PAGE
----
United Nations, Jun 21 (PTI) Yoga became a “lifeline” for many around the world during lockdowns amidst the pandemic, helping people cope with uncertainty and anxiety and the ancient practice can play a significant role in rehabilitation of COVID-19 patients and inspire nations to recover stronger and greener, top United Nations leadership said as the world body commemorated the 7th International Day of Yoga.
India’s Permanent Mission to the UN organised virtual commemoration to mark the International Day of Yoga 2021, with the theme ‘Yoga for Well-Being’.
“The COVID-19 pandemic has clearly demonstrated the consequences of poor global health. The social and economic consequences have been devastating. For many around the world, yoga was a lifeline during lockdown. It helped to maintain physical well being, while also managing the stress of uncertainty and isolation,” President of the 75th session of the UN General Assembly Volkan Bozkir said in his virtual address on the occasion of International Yoga Day.
He underlined that as 'we take steps to recover from the pandemic, let Yoga inspire us to approach challenges holistically, to work together through the multilateral system so we recover better, stronger and greener.” Deputy Secretary-General of the United Nations Amina Mohammed emphasised that “the COVID-19 pandemic has caused enormous stress and anxiety for many worldwide, stemming from loss, isolation, economic insecurity or disruption to normal routines and work-life balance,” she said adding that Yoga can help people cope with uncertainty and anxiety.
“It can also play a significant role in the care and rehabilitation of COVID-19 patients, in allaying fears and sorrow,” she said.
Mohammed stressed that it is for these reasons and more that the United Nations continue to promote Yoga and meditation for its staff and their families.
“I hope that more people take up this ancient activity to connect more deeply, not only within themselves but with greater humanity and the natural environment,” she added.
Mohammed underscored that Yoga has the potential to connect people from different cultures and “advance our shared global values of peace, tolerance and solidarity.” She said millions of people globally practice yoga. 'For many, it is an integral part of their daily lives. Yoga is open to people of all ages and abilities, its benefits are legion. Yoga is great for the body for flexibility and balance.” Yoga is “terrific' for the mind, promoting patience, discipline and resilience and helps people to forge a connection between the two by cultivating mindfulness, Mohammed added.
Bozkir noted that the word Yoga means to “unite” and it symbolises the union of body and mind.
“This holistic approach to well-being has helped many people around the world with their mental, physical and spiritual health,” he said, adding that Yoga is today practiced by millions and in recognition of this, the General Assembly had proclaimed June 21 as the International Day of Yoga.
“Global health is a long term development objective. Close international cooperation will be required to achieve it. Member States must remain engaged with the multilateral system to share best practices on how to promote active wellness, not just prevent sickness,” he said.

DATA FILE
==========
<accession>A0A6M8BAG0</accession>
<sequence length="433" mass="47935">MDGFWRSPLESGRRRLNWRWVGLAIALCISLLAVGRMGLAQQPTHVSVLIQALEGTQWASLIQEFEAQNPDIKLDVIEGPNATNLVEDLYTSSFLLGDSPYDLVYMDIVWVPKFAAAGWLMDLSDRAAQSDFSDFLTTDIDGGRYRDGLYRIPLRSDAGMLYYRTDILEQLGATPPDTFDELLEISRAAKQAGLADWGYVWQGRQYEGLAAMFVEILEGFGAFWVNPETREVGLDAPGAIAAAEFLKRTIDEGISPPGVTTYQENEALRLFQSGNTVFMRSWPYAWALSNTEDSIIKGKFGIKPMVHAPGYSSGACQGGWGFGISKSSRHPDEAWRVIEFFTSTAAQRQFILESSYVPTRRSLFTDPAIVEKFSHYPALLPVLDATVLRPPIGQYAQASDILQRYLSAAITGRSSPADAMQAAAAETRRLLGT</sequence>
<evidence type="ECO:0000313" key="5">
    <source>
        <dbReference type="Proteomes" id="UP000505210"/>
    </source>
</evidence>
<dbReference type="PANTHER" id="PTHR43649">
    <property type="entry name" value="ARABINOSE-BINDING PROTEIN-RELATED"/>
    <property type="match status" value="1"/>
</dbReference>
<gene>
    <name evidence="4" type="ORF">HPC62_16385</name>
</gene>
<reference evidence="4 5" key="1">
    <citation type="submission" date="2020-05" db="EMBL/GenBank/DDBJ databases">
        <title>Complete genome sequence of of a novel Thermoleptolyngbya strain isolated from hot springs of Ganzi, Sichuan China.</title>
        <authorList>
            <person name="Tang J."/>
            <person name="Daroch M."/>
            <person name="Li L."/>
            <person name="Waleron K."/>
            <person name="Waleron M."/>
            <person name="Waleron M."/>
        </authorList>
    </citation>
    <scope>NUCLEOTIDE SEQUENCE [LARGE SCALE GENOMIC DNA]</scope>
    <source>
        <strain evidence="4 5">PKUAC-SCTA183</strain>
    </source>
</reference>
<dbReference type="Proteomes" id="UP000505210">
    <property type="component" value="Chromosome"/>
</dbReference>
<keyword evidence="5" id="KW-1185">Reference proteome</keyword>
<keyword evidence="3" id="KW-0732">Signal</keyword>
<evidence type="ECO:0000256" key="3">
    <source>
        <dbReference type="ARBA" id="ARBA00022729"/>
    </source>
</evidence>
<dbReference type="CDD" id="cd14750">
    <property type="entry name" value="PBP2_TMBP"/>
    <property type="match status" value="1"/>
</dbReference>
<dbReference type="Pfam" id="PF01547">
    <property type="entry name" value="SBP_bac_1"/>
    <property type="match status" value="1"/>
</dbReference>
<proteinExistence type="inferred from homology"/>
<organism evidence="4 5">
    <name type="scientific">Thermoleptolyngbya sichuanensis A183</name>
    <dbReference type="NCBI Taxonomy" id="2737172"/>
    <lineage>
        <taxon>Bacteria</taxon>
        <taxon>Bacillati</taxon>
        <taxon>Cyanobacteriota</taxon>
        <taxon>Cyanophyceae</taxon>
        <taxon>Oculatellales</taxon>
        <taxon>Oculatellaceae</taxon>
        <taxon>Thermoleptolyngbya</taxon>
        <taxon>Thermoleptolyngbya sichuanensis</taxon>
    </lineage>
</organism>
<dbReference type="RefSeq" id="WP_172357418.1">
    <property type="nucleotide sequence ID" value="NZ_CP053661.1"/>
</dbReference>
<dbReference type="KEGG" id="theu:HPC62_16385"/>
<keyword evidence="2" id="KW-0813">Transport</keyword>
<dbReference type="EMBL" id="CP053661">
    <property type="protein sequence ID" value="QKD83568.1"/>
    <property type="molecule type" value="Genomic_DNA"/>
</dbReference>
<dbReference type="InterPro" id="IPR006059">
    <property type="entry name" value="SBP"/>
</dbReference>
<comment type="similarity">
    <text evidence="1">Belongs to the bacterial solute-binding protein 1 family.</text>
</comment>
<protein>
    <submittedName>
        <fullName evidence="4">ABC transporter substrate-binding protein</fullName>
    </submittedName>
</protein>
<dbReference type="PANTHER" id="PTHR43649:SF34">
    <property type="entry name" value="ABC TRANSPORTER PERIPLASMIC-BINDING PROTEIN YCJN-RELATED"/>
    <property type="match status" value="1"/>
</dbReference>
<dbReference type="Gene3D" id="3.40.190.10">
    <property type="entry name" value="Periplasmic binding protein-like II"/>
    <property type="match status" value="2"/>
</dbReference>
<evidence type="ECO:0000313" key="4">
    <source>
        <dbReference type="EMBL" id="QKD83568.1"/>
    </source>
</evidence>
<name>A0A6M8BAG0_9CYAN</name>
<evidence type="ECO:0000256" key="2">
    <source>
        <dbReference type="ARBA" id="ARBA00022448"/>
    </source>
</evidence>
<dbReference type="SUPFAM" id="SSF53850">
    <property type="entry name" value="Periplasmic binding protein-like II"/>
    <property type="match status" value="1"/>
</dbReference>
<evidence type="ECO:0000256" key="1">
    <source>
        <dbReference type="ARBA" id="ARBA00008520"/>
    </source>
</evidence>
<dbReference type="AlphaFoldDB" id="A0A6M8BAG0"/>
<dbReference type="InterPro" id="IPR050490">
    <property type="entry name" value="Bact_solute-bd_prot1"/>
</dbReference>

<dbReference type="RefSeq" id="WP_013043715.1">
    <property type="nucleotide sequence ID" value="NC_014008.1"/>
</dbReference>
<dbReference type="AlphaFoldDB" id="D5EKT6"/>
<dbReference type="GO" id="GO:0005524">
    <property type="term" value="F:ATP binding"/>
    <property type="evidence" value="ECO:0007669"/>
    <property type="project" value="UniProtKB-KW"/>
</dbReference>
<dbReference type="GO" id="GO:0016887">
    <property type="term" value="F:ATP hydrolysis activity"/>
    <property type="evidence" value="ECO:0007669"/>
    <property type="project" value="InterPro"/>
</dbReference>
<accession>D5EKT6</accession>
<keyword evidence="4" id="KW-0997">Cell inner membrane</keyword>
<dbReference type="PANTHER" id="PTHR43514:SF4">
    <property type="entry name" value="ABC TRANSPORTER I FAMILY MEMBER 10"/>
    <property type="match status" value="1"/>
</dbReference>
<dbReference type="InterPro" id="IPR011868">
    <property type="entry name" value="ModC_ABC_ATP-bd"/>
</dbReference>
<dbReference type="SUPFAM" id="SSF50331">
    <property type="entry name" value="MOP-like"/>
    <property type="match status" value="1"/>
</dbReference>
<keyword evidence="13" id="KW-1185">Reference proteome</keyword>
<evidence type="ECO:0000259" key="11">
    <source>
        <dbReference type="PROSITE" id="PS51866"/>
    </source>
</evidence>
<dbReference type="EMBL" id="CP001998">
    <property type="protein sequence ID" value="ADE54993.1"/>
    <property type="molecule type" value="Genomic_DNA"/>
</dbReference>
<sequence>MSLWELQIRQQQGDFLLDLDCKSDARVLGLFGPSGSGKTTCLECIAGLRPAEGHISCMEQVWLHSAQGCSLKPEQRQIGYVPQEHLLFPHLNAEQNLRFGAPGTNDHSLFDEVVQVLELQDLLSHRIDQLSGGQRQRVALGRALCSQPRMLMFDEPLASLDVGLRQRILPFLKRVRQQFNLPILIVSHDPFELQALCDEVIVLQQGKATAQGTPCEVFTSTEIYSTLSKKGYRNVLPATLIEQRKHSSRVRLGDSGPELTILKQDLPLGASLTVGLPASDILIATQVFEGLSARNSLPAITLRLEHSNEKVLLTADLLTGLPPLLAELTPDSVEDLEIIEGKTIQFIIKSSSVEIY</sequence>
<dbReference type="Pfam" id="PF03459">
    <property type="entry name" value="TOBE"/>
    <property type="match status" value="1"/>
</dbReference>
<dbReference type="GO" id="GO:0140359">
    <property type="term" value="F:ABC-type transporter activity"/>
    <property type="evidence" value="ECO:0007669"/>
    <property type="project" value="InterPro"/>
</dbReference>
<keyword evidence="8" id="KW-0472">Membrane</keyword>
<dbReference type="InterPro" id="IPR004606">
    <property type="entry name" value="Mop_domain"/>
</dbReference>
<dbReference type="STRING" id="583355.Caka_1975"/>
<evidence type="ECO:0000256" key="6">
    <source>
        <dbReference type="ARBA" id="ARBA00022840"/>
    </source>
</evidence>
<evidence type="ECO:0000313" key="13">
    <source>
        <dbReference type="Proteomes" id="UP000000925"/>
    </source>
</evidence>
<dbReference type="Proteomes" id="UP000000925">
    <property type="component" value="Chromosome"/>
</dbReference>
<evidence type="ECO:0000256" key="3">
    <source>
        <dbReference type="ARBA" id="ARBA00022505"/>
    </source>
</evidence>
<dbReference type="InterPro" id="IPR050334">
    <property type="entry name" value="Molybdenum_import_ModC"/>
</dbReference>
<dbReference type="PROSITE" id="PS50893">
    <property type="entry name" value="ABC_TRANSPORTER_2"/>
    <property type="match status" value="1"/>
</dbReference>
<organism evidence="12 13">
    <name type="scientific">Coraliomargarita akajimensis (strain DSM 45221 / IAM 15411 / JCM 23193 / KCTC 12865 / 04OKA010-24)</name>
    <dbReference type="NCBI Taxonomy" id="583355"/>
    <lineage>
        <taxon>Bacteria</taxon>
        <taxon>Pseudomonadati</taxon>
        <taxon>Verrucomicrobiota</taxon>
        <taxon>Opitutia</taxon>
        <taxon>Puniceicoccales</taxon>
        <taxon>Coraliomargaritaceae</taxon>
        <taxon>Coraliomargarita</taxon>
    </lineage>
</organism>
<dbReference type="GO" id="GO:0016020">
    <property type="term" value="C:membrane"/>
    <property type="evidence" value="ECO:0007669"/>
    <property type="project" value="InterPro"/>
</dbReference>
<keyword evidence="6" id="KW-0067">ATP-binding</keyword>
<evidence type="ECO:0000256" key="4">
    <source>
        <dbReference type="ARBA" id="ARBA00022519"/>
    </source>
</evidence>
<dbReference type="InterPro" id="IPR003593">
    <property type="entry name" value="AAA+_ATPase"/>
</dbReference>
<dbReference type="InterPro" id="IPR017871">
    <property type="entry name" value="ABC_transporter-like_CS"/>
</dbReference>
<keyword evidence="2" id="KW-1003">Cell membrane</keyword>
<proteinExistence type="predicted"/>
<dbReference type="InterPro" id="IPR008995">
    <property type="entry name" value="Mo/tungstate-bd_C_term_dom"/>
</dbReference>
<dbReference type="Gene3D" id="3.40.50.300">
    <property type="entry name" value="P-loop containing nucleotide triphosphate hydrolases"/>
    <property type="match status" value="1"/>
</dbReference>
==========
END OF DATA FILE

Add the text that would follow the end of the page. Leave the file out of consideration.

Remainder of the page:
India’s Permanent Representative to the UN Ambassador T S Tirumurti said that this year's commemoration of the International Day of Yoga seeks to reaffirm the rejuvenating role of Yoga in promoting health and well being of the global community, which is presently coping with the pervasive effects of the COVID-19 pandemic.
“Beyond its immediate impact on the physical health of people, the pandemic has also exacerbated their psychological suffering and mental health issues,” Tirumurti said.
'As pandemic related movement restrictions continue in various forms in many countries, Yoga organisations and practitioners around the world have been raising awareness through digital platforms on the potential of Yoga in mitigating the adverse effects of the pandemic on the physical and mental well being of the people,” he said adding that Yoga has particularly emerged as a powerful tool to reduce the impact of stress and help with anxiety and depression during the pandemic.
“Yoga is a unique way to discover the sense of unity with oneself, the world, and nature. It transcends the barriers of languages, religions, cultures and geographies. Its global appeal is firmly grounded in its universal benefits,” he said.
During the over hour and a half long virtual commemoration, renowned Yoga teacher, author and lecturer in New York Eddie Stern led yoga demonstrations of asanas and exercises.
The virtual format enabled Yoga practitioners from around the world, including from India, Brazil, Canada, Spain, Mexico, France and the US, to join the Yoga sessions that included the Surya Namaskar and other Yoga asanas.
An interactive dialogue with renowned yoga experts Padma Shri Awardee and Founder of Arab Yoga Foundation Nouf Marwaai, pain management specialist Dr. Krishna Raman and Rev. Sam Rudra Swartz was also held during the virtual commemoration.
Since the first International Day of Yoga in 2015, India’s Permanent Mission to the UN has marked the day at the UN headquarters annually with top UN officials, Ambassadors, diplomats, civil society leaders and Yoga practitioners participating enthusiastically during the commemoration.
However, the COVID-19 pandemic last year led the Yoga Day commemoration to be moved to a virtual format.
This was the second year in a row that the Yoga Day was commemorated in a virtual format due to the pandemic. PTI YAS RUP RUP RUP